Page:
General Kim Yong Chol, right-hand man to the North Korean leader, will meet US Secretary of State Mike Pompeo in New York, officials said.
Trump confirmed the general was on his way in a tweet and boasted that Washington would have a “great team” for the talks aimed at resolving the nuclear standoff.
The US president still hopes the summit will take place on June 12 in Singapore.
“Meetings are currently taking place concerning Summit, and more. Kim Young (sic) Chol, the Vice Chairman of North Korea, heading now to New York. Solid response to my letter, thank you!” Trump wrote.
Moscow said Russian Foreign Minister Sergei Lavrov would travel to North Korea on Thursday to discuss Pyongyang’s nuclear programme.
Last month the North’s foreign minister Ri Yong Ho held rare talks with Lavrov in Moscow, part of a quickening effort to improve strained ties with global powers.
Russia was a member of six-nation talks held between 2003-8 aimed at persuading the North to scrap its nuclear programme.
Japan is also keenly watching summit preparations. Trump will meet its Prime Minister Shinzo Abe in Washington on June 7, White House spokeswoman Sarah Sanders said.
“Since the president’s May 24 letter to North Korean leader Kim Jong Un, the North Koreans have been engaging,” she said.
“The United States continues to actively prepare for President Trump’s expected summit with leader Kim in Singapore.”
Kim Yong Chol was at Beijing airport Wednesday for his flight to New York. He used the restricted VIP entrance, according to AFP journalists.
Pompeo’s spokeswoman said it would be the third meeting between Pompeo — who opened contacts with the isolated Pyongyang regime when he was still CIA director — and Kim.
“We’re still finalising exactly what these meetings will look like,” she said.
The trip is part of a flurry of diplomacy before the on-again, off-again summit.
Trump briefly scrapped the talks last week, citing “open hostility” from the North, but since then both sides have dialled down the rhetoric and the process appears to be back on track.
On Sunday US negotiators, headed by Washington’s ambassador to the Philippines Sung Kim, began meeting North Korean counterparts in the truce village of Panmunjom that divides the two Koreas.
“They plan to have additional meetings this week,” Sanders said.
Kim Yong Chol will be the most senior North Korean on US soil since Vice Marshal Jo Myong Rok met then-president Bill Clinton in 2000.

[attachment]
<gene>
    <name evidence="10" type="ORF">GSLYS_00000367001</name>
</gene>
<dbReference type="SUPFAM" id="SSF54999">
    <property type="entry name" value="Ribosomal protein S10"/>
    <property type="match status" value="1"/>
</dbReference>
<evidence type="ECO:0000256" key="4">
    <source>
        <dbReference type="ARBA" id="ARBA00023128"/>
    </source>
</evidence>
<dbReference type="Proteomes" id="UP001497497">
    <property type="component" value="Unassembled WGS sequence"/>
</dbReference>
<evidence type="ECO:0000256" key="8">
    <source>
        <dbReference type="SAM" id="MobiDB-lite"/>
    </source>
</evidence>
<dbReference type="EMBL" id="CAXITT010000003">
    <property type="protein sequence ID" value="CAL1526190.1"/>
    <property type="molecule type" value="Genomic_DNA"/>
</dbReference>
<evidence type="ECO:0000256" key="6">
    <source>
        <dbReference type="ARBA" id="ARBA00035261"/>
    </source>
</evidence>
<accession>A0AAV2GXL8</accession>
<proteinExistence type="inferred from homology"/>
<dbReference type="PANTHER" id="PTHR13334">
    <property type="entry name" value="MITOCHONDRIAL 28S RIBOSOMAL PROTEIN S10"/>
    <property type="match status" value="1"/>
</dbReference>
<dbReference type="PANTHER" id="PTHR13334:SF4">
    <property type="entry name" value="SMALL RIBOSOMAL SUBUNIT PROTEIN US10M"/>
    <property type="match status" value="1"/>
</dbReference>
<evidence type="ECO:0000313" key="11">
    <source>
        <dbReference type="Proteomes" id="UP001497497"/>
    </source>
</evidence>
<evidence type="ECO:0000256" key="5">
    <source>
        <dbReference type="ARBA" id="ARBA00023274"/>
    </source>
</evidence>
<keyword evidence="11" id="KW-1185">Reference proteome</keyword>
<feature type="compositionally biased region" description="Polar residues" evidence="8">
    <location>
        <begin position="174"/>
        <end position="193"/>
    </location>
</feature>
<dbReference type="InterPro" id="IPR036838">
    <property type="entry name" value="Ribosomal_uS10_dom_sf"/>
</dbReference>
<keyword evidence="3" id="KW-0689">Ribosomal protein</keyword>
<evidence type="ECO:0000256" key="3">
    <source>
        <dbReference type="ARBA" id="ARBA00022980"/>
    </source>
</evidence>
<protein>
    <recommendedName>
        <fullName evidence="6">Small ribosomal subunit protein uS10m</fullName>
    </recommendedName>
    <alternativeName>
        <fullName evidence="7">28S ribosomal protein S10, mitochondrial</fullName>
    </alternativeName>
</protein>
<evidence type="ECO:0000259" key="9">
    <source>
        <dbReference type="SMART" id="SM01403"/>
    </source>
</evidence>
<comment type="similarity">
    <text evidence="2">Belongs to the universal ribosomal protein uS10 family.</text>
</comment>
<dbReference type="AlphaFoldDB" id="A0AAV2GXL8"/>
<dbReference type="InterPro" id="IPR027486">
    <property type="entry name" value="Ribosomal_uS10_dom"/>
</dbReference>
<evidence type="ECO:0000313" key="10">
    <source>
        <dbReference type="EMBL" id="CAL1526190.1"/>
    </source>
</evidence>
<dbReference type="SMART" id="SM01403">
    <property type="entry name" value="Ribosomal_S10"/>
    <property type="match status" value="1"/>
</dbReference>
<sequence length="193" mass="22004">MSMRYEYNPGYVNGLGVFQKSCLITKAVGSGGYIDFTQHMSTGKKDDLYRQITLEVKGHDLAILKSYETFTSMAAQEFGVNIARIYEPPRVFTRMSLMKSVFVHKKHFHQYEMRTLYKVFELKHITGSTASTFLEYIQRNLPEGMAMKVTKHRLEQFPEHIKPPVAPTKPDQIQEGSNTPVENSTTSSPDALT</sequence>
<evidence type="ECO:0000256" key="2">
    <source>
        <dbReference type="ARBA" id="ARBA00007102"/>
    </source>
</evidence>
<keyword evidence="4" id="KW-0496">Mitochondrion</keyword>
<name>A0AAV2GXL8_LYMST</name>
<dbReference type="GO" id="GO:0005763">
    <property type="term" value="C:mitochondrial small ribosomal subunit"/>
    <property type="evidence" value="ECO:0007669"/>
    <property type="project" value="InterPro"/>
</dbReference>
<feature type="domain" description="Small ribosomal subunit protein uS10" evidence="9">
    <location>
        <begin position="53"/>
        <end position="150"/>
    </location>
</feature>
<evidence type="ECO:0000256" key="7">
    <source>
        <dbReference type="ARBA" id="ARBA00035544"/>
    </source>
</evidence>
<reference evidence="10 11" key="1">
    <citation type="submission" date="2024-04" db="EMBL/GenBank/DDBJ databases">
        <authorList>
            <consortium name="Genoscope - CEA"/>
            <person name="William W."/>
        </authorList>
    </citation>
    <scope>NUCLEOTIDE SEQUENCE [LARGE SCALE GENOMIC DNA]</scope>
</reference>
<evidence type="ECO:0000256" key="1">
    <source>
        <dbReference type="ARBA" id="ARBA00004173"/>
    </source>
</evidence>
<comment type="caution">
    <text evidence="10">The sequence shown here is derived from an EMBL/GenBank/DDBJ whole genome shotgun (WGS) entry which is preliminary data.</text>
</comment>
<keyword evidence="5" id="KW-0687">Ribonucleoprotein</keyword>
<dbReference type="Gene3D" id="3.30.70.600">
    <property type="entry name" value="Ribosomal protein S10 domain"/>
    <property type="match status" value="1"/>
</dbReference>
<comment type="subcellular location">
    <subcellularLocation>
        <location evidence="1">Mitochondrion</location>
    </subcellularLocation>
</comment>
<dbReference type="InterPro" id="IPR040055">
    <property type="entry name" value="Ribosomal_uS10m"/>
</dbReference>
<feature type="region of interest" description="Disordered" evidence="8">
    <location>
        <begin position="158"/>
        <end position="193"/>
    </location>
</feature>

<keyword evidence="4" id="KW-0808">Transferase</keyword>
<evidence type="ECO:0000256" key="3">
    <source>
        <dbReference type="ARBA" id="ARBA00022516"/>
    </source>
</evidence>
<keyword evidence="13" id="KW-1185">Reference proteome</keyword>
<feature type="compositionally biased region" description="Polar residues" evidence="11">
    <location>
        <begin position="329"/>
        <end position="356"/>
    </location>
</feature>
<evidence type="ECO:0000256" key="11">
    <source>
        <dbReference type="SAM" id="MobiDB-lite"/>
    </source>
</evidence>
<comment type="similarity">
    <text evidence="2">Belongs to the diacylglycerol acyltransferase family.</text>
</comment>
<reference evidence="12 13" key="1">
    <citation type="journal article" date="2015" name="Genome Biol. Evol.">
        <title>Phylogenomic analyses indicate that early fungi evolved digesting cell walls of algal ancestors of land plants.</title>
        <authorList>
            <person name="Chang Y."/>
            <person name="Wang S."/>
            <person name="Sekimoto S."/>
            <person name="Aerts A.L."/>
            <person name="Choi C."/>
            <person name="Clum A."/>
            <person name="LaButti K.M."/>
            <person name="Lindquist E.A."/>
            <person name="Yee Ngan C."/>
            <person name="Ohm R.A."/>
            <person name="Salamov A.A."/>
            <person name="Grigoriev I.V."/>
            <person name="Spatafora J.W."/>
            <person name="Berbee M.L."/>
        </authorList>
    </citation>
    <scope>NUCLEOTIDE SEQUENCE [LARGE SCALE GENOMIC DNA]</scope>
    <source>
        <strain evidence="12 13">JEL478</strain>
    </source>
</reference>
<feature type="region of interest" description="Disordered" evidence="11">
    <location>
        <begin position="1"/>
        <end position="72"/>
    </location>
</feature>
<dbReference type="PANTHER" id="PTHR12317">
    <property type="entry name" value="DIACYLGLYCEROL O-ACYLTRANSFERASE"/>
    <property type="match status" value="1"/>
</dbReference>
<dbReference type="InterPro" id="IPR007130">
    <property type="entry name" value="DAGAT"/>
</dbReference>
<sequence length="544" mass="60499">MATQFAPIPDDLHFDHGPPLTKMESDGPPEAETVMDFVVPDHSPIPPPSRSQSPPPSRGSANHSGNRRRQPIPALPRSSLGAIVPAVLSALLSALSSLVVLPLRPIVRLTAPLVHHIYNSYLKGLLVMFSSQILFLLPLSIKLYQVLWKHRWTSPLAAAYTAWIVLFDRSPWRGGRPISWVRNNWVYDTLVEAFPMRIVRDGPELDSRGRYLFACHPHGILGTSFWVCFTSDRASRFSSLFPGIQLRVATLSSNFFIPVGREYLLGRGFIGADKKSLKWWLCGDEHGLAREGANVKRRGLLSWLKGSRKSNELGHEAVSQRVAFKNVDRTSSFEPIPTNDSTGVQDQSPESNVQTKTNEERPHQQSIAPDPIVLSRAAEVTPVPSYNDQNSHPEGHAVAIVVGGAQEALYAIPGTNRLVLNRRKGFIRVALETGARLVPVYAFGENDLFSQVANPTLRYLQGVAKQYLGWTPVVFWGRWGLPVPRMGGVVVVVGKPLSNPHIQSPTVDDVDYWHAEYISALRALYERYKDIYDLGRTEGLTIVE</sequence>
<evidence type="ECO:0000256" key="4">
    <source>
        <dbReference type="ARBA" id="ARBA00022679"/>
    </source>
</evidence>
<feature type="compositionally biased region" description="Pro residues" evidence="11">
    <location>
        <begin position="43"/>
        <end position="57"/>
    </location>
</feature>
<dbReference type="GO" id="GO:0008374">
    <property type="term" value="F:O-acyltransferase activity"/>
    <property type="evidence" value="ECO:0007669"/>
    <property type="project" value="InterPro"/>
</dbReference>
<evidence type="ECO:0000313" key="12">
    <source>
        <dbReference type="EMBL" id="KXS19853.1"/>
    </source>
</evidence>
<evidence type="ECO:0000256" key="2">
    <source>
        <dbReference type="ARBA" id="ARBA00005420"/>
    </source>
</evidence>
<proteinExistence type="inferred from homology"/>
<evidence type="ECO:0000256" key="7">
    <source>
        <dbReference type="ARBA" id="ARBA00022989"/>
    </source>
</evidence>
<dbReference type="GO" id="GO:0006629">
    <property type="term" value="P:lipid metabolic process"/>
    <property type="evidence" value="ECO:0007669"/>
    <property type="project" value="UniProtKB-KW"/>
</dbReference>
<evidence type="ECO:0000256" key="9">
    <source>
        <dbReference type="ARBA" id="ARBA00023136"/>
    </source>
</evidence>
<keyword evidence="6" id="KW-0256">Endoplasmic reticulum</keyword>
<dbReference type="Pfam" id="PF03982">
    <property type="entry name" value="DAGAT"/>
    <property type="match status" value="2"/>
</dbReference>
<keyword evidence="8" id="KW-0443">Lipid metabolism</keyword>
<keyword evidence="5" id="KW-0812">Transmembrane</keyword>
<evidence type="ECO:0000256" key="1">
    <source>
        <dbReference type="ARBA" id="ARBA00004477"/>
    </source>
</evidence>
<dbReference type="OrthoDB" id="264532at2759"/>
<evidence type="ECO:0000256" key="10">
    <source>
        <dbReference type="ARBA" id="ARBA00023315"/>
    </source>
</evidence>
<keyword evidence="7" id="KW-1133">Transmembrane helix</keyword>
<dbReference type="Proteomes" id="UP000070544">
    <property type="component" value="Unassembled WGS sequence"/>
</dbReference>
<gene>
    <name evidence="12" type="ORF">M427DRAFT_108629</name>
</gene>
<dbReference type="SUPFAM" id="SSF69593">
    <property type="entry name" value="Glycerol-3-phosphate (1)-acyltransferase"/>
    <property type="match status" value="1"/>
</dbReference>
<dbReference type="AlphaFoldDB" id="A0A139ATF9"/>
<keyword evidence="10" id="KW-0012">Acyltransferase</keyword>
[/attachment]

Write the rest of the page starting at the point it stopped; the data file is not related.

The general has played a front-seat role during recent rounds of diplomacy aimed at ending the nuclear stalemate on the Korean peninsula.
He sat next to Trump’s daughter Ivanka, who is also a White House aide, during February’s closing ceremony for the Winter Olympics in South Korea, an event that was seen as a turning point in the nuclear crisis.
He also accompanied Kim Jong Un on both of his recent trips to China to meet President Xi Jinping, and held talks with Pompeo when he travelled to Pyongyang.
The general is a notorious figure in South Korea, where he is accused of masterminding the 2010 sinking of the Cheonan navy corvette, which killed 46 sailors, an attack for which North Korea denies responsibility.
From 2009 to 2016, he also headed North Korea’s General Reconnaissance Bureau, the unit tasked with cyber warfare and intelligence gathering.
General Kim is one of several North Korean officials under US sanctions, but State Department spokeswoman Heather Nauert said she was sure the US had taken appropriate steps to allow him to visit New York unmolested.
His journey to the US caps a frenetic few days of meetings between North Korean and American officials.
An AFP photographer saw Kim Chang Son, Kim Jong Un’s de facto chief of staff, in Singapore Tuesday for preparatory discussions there.
The key task is to settle the agenda. The main stumbling block is likely to be the concept of “denuclearization” — both sides say they want it, but there is a yawning gap between their definitions.
Washington wants North Korea to quickly give up all its nuclear weapons in a verifiable way in return for sanctions and economic relief.
But analysts say North Korea will be unwilling to cede its nuclear deterrent unless it is given security guarantees that the US will not try to topple the regime.